Extra points for managing NSW schools through the pandemic and ensuring the state had a strong learning-from-home plan.

But still, for a Coalition education minister, the rule is that if the Teachers’ Federation isn’t ­rioting, you aren’t doing your job.


She was given the water ministry, which is considered somewhat of a poison chalice in the Nationals.

She has been criticised by her colleagues for being too slow to act on removing water restrictions as dams rapidly filled post drought.


Ayres has taken to the Tourism portfolio with gusto and put in a ton of work ­behind the scenes on helping COVID busines­ses.

Privately, some of the big venues identify Ayres as the man who has helped them most through the pandemic in terms of pushing for the removal of ­restrictions.

Then there’s the fact that the big sporting operators still turn to him for advice in favour of current sports Minister Geoff Lee.

So much so, he’s known around the traps as the “honorary minister for sport”.


Known these days as the government’s nerd-in-chief, Customer Service Minister Victor Dominello has emerged as a surprise MVP (most valuable player) in COVID.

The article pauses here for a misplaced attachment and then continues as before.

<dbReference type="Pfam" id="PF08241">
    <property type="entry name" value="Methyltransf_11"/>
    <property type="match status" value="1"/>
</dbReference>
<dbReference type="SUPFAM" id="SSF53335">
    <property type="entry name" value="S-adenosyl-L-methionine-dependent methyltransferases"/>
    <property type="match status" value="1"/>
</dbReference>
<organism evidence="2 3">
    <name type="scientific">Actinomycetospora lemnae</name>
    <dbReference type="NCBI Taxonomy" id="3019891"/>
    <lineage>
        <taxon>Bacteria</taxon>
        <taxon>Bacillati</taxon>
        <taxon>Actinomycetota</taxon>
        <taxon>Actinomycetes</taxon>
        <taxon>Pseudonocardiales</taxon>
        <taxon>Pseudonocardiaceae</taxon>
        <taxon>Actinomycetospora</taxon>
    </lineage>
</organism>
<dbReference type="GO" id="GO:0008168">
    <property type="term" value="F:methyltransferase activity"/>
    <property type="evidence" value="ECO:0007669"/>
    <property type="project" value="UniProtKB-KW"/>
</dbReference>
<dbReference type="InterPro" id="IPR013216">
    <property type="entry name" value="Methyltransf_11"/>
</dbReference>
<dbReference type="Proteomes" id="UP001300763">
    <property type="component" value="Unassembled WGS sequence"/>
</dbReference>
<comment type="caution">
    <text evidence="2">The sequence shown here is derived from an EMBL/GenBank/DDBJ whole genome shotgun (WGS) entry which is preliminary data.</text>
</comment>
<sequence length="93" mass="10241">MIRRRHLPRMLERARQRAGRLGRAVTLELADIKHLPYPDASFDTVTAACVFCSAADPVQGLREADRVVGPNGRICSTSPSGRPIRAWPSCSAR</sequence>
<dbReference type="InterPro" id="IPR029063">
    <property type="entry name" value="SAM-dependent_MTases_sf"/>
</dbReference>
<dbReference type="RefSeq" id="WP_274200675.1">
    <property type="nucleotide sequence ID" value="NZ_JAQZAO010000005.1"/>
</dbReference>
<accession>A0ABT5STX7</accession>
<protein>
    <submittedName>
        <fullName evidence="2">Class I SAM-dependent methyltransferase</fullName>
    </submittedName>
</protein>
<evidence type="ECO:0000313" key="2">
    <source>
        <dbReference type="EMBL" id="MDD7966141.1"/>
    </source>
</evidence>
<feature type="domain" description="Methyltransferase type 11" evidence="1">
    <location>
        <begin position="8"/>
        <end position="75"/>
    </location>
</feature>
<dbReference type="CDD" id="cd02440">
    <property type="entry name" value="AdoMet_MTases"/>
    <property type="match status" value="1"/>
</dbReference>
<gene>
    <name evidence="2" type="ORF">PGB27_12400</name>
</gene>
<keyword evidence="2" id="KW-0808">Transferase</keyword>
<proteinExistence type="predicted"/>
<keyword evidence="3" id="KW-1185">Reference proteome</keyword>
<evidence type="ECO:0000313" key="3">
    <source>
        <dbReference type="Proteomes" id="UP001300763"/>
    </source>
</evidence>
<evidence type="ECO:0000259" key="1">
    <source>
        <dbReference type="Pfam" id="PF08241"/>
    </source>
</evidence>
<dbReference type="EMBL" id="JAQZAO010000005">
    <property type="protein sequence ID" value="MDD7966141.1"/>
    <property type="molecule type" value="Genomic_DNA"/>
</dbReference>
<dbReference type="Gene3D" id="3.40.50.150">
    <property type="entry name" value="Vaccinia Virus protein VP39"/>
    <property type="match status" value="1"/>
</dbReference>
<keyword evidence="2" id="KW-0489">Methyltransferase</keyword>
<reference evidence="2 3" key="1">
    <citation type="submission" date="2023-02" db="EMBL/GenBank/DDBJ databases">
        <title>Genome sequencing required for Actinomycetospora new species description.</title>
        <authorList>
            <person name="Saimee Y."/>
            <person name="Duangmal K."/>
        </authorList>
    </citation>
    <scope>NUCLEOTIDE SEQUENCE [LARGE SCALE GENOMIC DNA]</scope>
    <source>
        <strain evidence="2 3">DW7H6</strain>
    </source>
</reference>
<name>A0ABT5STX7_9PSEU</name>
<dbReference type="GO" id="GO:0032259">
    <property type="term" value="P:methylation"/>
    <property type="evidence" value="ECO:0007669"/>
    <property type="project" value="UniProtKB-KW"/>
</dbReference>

Dominello rolled up his sleeves in the pandemic to pioneer the state’s world-leading approach to sign-in technology and data gathering which has underpinned our success.

Traditionally, Dominello has been criticised for lacking political muscle but he has improved this year, taking a forward-leaning stand on wanting to open the economy.

More of this is encouraged. He is likely destined for bigger things in the next reshuffle.


He’s considered one of the best local members of the cabinet. Marshall had a big year last year with drought but has had a quieter time in 2020.